Have you ever heard the word “research based” and wondered what exactly it means? Today, research based tends to mean that someone used a particular strategy and demonstrated that students were able to recall more information and do better on tests.
But hidden in that definition of research based are deeply held beliefs, biases and assumptions about what it means to learn. And if you look closely, there is no real definition of learning here. From our point of view, the meaning of learning is assumed.
For example, if we assume that learning is defined by what students can memorize, replicate or recall, then we also assume something about the nature of information (reducible to right and wrong answers, for example) and leave out all sorts of other ways to discern, analyze, find a creative answer, incorporate new knowledge in order to create something, know how to plan and organize, understand how things are connected or master how to work with others.
Learning using recall or direct “strategies that work” does not help teachers either.
Here are only a few questions this limited view of learning does not provide:
- What do you do with a student who repeatedly disrupts your class?
- What is actually happening when students are not motivated? What changes can you make that actually work?
- What can you do to create a truly respectful environment and why would this improve student attention and motivation?
Over the last 20 years my co-author, Geoffrey Caine and I have developed a set of Brain/Mind Learning Principles. They are the foundation for what we now call Natural Learning. These Principles represent a more exciting and comprehensive view of learning and capture the true capacities that students have for learning in an infinite number of ways.
The Natural Learning Principles are:
- Universal –everyone on the planet has these capacities.
- They span across research fields. They are true in neuroscience, biology and psychology.
- The principles are “emergent” in that our knowledge of how they operate in our lives is continually being expanded by research in neuroscience, cognitive pasychology, and other fields. In other words, research from a large number of fields is providing a research base.
- The Principles have critical implications for education.
So how can these Principles help you as an educator? Let’s look at one Principle all of us understand. It is called “Learning is Enhanced by Challenge and Inhibited by Threat.” Once teachers understand what challenge and threat look like, they understand how to recognize and address certain situations. Threat for example has to do with students feeling helpless, hopeless, being poorly prepared, overwhelmed or feeling inadequate. Challenge has to do with feeling competent and confident and is usually accompanied by words like” I can do this!” “I bet I can do it better if I work on it! “ “I can already think of a number of ways to deal with this!”
Example of how Natural Learning Priciples Work
George is a basketball coach in Southern California. He is a young head coach in a high school for what one could call underprivileged students, many of who had little belief in their abilities and talents.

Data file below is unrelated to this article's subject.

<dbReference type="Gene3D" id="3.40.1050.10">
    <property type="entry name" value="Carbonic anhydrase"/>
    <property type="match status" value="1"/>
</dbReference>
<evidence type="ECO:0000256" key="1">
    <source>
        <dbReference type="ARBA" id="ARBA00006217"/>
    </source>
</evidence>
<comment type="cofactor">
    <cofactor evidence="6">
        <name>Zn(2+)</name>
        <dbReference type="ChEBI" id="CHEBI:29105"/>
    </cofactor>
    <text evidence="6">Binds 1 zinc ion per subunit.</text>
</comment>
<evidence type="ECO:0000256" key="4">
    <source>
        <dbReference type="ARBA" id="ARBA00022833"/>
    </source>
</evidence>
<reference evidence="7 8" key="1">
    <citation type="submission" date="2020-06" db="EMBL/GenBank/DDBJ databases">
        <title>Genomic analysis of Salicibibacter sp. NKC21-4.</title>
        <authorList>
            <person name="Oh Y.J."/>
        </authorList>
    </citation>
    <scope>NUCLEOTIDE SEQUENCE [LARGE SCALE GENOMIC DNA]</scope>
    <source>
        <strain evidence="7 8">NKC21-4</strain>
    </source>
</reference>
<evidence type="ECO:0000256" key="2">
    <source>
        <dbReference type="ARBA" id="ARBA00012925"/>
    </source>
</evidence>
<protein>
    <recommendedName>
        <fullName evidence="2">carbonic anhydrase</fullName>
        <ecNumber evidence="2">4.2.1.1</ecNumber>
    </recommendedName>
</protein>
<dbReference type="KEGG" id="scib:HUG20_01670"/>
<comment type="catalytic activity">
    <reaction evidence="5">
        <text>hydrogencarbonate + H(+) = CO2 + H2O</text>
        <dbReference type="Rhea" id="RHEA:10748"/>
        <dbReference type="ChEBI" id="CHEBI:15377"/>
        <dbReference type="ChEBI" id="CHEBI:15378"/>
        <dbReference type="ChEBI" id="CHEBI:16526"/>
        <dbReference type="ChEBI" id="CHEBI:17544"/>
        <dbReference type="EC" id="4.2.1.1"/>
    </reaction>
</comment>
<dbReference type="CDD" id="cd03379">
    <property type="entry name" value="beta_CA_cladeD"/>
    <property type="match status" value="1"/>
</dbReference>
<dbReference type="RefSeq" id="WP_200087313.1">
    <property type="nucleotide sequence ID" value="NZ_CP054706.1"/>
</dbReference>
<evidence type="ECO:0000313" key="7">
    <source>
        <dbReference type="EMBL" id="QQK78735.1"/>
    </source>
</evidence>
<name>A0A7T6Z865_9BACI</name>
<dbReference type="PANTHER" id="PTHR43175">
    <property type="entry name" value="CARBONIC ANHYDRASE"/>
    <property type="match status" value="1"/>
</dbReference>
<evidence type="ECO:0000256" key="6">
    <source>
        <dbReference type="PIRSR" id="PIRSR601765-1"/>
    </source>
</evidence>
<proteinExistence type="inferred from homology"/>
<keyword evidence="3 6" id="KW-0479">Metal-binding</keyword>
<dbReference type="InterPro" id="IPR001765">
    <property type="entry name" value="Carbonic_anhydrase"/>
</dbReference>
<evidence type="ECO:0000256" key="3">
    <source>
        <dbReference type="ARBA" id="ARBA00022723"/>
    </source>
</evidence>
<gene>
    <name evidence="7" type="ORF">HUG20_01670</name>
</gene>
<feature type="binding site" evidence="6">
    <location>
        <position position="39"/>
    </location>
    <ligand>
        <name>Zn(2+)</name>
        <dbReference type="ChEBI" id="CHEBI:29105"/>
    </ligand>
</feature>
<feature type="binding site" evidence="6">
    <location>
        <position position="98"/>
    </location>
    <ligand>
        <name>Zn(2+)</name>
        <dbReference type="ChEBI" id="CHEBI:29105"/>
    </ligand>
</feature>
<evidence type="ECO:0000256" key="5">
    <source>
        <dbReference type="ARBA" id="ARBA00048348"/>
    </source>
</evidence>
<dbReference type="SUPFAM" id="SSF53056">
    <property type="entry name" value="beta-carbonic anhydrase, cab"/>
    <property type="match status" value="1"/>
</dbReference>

He worked often and hard with these students and applied much of what he learned through his training in the 12 Brain/Mind Learning Principles. His scruffy band of basketball players did well and made it to the state finals.
But they lost their first state final game by one point. He was shocked that his best players only made about 11 baskets instead of their usual 17 each. Until too late he forgot what the Principles teach.
Principle # 11 tells us that “Learning is Enhanced by Challenge and Inhibited by Threat,” and explains that too much threat reduces the functioning of the brain so that students are only capable of doing work that relies on their “reflexive” parts of the brain.
In other words, when his players went beyond their comfort zone from a sense of confidence or challenge to feeling intimidated by the huge crowds and nature of the opposition (mostly middle class “privileged” kids), they “downshifted” or experienced what is called “threat rigidity.” Their peripheral perception was affected and mostly lost. So instead of solving problems on the basis of what they experienced in the moment and making more complex decisions, they were reduced to relying only on things they had practiced and rehearsed over and over. Their capacity to think, plan, and make more intelligent momentary decisions had literally been hijacked by what they actually experienced as threat.
The Principles work like this. They tell teachers what is potentially happening and how to make critical decisions about what is needed. So instead of relying on strategies others provide, educators can evaluate and adapt such practices on the basis of professional knowledge and understanding.
What could George have done? Perhaps he could have had his students visit the site for the games before their own game? Perhaps he could have led them in a visualization that had them rehearse what was likely to happen? He also could have had his students understand how threat rigidity plays a role in their own lives and ask them to provide their own potential solutions.
Can you see why not all students are threatened by testing but the ones we want to help most may in fact do worse?
By Renate Caine. Renate is an education researcher, learning theorist, writer and consultant. She runs professional development programs for educators, and talks to and consults with schools, universities and other organizations. Visit her website at www.cainelearning.com.